IBM has been cozying up to Docker for several years now, but it has well and truly jumped into bed with the container company following the DockerCon EU jamboree in Copenhagen earlier this month.
Big Blue and Docker announced they have been working together to cook up Docker Enterprise Edition (EE) for IBM Cloud, designed to allow customers to bring up Docker environments on IBM Cloud (IBM's public cloud) to run their existing workloads. (The two had previously gotten their heads together to produce versions of Docker EE for IBM's z LinuxONE and Power systems.)
What's cool about this is that once existing workloads are containerized and moved into IBM's cloud environment, they can easily (or fairly easily, at least) be connected and integrated with other IBM cloud services, such as Watson, without changing the original application.
As an example, IBM suggests that a pet supply shop could containerize its digital inventory and then connect it to the Watson Visual Recognition service and Twilio.
That would enable a customer to take a photograph of a product such as a can of pet food using a mobile phone, and then get sent information from the store's databases such as the price of the item and product details.
Clever stuff, and in the right circumstances a compelling reason to move to containers and IBM's cloud.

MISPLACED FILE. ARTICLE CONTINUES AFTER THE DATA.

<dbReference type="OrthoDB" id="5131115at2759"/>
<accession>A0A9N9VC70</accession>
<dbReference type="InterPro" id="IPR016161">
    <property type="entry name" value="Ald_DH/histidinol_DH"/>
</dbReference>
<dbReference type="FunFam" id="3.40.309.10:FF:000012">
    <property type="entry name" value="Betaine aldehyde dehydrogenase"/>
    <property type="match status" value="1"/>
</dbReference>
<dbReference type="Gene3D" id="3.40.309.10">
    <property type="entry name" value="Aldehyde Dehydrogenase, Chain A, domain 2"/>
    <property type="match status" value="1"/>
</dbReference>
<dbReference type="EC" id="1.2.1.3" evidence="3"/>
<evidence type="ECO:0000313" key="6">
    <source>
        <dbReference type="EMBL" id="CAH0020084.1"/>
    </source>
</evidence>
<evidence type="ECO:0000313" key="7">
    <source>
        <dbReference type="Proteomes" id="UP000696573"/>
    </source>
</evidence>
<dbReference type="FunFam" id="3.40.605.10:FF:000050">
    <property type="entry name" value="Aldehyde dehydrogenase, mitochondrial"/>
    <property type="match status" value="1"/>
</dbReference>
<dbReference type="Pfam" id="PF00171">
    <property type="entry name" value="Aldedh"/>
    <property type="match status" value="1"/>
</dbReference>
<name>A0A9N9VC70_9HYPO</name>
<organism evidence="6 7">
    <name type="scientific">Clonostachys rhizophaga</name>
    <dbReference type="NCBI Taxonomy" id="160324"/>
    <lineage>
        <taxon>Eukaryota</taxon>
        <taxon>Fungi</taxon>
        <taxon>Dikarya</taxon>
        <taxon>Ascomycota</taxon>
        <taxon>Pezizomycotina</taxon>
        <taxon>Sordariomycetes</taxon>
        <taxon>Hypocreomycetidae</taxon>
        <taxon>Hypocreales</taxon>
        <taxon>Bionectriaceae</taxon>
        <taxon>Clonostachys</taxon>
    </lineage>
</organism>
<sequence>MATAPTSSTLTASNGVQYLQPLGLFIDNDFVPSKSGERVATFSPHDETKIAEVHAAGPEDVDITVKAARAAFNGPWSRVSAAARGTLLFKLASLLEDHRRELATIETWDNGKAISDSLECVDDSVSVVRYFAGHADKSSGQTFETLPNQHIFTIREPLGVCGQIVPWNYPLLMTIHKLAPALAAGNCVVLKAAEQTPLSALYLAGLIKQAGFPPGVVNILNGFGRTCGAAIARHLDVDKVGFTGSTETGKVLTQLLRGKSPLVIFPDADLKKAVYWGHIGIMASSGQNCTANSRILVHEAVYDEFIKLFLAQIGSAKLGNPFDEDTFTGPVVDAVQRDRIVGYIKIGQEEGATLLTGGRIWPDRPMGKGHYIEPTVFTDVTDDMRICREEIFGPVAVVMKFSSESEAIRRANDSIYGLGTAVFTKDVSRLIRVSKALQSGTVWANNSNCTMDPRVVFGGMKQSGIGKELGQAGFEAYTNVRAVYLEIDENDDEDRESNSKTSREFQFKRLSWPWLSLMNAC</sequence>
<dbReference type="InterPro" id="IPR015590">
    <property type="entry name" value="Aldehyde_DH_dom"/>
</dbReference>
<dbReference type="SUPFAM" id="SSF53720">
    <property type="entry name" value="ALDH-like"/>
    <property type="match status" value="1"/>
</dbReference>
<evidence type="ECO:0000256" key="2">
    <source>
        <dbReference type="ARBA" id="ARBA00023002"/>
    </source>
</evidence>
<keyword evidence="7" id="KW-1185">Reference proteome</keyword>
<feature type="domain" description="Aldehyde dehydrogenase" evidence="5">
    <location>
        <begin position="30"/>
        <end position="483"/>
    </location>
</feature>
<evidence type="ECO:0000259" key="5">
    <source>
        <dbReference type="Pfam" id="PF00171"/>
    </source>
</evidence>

Of course, moving to the cloud can be tricky, but IBM also announced that it has joined the Docker Modernize Traditional Apps (MTA) program, which aims to help customers to take their "legacy" or traditional data center applications, containerize them, and move them to IBM's cloud.
Creating Incentive for Customers to Choose IBM for the Cloud
There's a theme that's emerging here, and it's this: IBM would like everyone to start using its cloud more. Docker provides the company with a very good story for why customers should start using it more.
IBM wants this very much because its traditional enterprise computing business is likely to decline over the coming years, and it hopes to replace these hardware and software sales with sales of services such as general cloud computing and more specialist ones such as cognitive services through Watson.
That's why IBM has gotten itself a Docker Enterprise Edition for its own cloud, and why it's joined the MTA program.
And lest we forget, IBM made one further announcement at DockerCon: it plans to publish some of its enterprise software such as WebSphere Application Server and DB2 database in the Docker store. "This will enable customers to quickly access the software images needed for containerization, and gain confidence in those images through the promises of container certification," the company explained in the announcement.
It's an unlikely state of affairs, but thanks to virtualization and containerization, the likes of the once-mighty IBM are looking to comparative technology upstarts such as Docker, as well as the public cloud, for salvation and a more certain future.
Paul Rubens is a technology journalist and contributor to ServerWatch, EnterpriseNetworkingPlanet and EnterpriseMobileToday. He has also covered technology for international newspapers and magazines including The Economist and The Financial Times since 1991.